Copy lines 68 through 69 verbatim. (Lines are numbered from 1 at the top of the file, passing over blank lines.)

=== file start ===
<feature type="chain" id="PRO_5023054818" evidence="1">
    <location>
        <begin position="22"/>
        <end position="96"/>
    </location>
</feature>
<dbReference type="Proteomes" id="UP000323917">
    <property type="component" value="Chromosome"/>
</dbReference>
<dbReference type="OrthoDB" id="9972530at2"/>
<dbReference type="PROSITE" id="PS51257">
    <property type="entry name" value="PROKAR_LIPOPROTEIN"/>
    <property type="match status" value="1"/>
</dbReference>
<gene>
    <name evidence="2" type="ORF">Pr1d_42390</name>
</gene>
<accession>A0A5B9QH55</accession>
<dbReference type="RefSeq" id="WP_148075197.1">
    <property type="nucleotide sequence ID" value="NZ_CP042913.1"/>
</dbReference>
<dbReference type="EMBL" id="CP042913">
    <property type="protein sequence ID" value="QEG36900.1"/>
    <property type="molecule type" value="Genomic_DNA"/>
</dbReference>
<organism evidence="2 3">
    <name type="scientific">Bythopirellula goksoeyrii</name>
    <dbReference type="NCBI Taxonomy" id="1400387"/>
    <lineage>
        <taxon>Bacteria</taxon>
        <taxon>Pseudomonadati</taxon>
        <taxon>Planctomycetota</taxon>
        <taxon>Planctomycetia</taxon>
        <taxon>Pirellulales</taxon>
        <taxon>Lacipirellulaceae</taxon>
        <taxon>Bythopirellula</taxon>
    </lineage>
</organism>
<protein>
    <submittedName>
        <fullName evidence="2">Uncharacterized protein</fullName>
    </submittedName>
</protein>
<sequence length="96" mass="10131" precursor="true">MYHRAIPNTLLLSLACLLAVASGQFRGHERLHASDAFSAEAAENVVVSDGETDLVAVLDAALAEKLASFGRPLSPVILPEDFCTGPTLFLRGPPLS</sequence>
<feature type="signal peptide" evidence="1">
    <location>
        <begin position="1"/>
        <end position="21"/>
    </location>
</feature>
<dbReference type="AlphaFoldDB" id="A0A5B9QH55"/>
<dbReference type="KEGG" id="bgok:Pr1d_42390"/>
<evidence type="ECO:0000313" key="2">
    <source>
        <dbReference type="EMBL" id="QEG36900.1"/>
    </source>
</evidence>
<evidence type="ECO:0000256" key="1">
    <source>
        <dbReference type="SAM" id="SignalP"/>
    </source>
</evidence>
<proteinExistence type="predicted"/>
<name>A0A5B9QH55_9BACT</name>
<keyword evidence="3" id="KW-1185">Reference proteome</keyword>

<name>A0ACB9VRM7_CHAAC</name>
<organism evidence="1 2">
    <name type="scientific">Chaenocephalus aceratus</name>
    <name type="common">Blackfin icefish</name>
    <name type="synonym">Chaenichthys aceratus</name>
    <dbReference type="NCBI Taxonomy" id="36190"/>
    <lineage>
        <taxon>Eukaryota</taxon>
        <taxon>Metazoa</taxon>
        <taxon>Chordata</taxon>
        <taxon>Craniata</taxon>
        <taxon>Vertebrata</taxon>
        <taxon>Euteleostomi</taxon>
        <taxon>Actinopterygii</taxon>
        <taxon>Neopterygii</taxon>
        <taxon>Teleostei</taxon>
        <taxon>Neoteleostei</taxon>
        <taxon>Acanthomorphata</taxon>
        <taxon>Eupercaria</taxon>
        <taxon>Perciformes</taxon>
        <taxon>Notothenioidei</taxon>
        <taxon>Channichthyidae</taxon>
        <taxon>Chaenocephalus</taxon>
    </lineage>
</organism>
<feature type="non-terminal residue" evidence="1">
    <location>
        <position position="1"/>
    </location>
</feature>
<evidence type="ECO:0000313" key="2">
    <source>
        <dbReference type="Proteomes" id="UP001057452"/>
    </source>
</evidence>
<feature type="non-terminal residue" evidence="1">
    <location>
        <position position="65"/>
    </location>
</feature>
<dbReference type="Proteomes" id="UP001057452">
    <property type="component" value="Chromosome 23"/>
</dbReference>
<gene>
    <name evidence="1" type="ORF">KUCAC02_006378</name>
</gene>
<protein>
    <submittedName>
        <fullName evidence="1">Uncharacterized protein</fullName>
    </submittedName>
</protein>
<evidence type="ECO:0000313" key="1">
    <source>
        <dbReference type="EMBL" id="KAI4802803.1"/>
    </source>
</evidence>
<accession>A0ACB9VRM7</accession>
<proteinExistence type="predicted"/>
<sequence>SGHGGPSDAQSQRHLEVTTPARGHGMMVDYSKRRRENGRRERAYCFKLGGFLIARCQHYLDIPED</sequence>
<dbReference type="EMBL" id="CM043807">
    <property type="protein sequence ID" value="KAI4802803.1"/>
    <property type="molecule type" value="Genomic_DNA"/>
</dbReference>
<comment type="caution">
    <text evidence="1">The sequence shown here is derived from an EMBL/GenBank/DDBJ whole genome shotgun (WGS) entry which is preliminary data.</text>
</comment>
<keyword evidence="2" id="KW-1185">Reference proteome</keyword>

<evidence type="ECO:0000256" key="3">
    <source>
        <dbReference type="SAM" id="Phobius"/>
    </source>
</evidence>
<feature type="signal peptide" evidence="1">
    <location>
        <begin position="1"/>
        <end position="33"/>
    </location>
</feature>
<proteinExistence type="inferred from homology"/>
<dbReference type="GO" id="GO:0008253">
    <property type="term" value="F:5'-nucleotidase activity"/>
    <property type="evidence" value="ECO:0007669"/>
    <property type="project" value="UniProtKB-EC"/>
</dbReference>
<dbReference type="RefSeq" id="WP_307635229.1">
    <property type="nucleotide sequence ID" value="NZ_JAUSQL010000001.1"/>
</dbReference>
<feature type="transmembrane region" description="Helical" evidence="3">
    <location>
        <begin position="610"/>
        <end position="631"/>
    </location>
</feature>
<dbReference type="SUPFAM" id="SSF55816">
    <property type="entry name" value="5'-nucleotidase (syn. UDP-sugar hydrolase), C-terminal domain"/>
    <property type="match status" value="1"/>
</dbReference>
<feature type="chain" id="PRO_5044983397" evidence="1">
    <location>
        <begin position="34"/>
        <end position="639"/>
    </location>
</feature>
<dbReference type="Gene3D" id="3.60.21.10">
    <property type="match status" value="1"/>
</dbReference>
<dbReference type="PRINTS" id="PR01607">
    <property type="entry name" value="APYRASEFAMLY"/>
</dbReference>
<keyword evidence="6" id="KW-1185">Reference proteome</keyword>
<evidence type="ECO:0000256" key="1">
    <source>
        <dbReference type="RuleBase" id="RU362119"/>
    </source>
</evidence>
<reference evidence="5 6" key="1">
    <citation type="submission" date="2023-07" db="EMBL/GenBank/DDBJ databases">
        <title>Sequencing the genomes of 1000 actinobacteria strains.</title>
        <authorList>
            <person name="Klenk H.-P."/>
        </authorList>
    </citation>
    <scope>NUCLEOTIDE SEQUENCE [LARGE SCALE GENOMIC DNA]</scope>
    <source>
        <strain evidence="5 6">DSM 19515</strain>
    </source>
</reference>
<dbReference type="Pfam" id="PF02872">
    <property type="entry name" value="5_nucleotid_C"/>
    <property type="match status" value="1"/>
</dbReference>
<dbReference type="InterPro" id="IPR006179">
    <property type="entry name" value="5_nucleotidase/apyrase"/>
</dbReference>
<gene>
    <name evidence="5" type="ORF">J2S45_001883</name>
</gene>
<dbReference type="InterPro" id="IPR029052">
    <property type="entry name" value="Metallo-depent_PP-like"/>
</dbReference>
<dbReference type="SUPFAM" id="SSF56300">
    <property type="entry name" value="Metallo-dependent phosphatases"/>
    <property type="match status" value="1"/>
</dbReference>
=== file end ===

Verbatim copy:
    <name type="scientific">Chaenocephalus aceratus</name>
    <name type="common">Blackfin icefish</name>